[Taxacom] FW: Wikipedia classification

dipteryx at freeler.nl dipteryx at freeler.nl
Thu Jul 2 03:06:59 CDT 2009

Van: taxacom-bounces at mailman.nhm.ku.edu namens Bob Mesibov
Verzonden: do 2-7-2009 8:20

It sounds like there's agreement in this discussion and Rod Page's
blog that Wikipedia/Wikispecies is emerging as a very useful
taxonomic resource, that it's getting better, and that it has 
structural and administrative problems - top among these being 
rigidity of format and variable quality of expertise.

It may sound like that, but it is not the case. Wikipedia/Wikispecies
may be moderately useful for popular groups and for newly published
matters, but so far its problems are bigger than its merits. The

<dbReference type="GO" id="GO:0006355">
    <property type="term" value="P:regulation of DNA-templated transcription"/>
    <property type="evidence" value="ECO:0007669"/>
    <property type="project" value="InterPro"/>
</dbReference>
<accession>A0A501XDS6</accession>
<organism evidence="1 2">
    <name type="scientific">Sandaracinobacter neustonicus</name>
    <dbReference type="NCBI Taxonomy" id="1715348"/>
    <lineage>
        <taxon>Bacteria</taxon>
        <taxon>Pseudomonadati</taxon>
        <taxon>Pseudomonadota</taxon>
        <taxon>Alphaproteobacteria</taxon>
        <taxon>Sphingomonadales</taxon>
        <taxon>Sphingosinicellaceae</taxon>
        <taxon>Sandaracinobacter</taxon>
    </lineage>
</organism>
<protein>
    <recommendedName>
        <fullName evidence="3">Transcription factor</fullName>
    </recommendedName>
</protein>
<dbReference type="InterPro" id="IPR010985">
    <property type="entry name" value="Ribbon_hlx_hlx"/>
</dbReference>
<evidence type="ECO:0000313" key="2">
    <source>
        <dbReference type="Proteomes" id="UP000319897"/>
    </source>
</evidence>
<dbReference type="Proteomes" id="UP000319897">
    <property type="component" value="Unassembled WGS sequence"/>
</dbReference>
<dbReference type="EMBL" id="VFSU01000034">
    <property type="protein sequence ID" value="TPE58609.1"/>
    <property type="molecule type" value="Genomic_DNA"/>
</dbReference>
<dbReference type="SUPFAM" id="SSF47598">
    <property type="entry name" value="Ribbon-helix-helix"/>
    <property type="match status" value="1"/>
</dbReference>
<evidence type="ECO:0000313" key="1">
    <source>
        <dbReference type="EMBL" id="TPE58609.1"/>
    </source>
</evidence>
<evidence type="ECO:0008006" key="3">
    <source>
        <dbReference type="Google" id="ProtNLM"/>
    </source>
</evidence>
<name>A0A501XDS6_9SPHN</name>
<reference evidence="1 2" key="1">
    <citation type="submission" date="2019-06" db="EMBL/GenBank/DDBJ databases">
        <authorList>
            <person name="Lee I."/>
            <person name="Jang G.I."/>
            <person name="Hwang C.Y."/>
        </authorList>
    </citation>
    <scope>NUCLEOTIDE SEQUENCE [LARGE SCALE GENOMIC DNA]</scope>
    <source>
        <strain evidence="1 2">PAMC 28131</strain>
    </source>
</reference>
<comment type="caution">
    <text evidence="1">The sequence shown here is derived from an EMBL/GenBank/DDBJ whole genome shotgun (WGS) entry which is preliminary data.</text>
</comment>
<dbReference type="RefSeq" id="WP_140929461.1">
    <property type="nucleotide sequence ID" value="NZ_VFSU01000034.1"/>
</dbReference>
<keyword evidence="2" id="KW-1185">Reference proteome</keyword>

database mentality is very strong in (English) Wikipedia and
ZipcodeZoo; accuracy and realism are rare enough (although it is 
a lot better once one gets away from the English Wikipedia, which
is why there is more hope for Wikispecies).

In the mean time professional sites are growing at a very respectable rate; I am always pleasantly surprised when I visit the USDA-sites,
and the Angiosperm Phylogeny Website keeps improving (almost
justifying the awe in which it is widely held on the www).
* * *

We get back to a question raised in earlier TAXACOM discussions: who will use which online resources, and for what purposes?

I don't think this question has been asked often enough by the top-down compilers/developers of online biodiversity resources. Many people seem to think that information is information, and that the more you put up on the Web, and the more different ways the information can be shared and linked, the better. 

This often results in a database-orientation, copying data helter-skelter and let-the-devil-catch-the-reader (that is, copying 
good data from a good database and converting it to create a flawed, 
or misleading, 'new' entry). 


More information about the Taxacom mailing list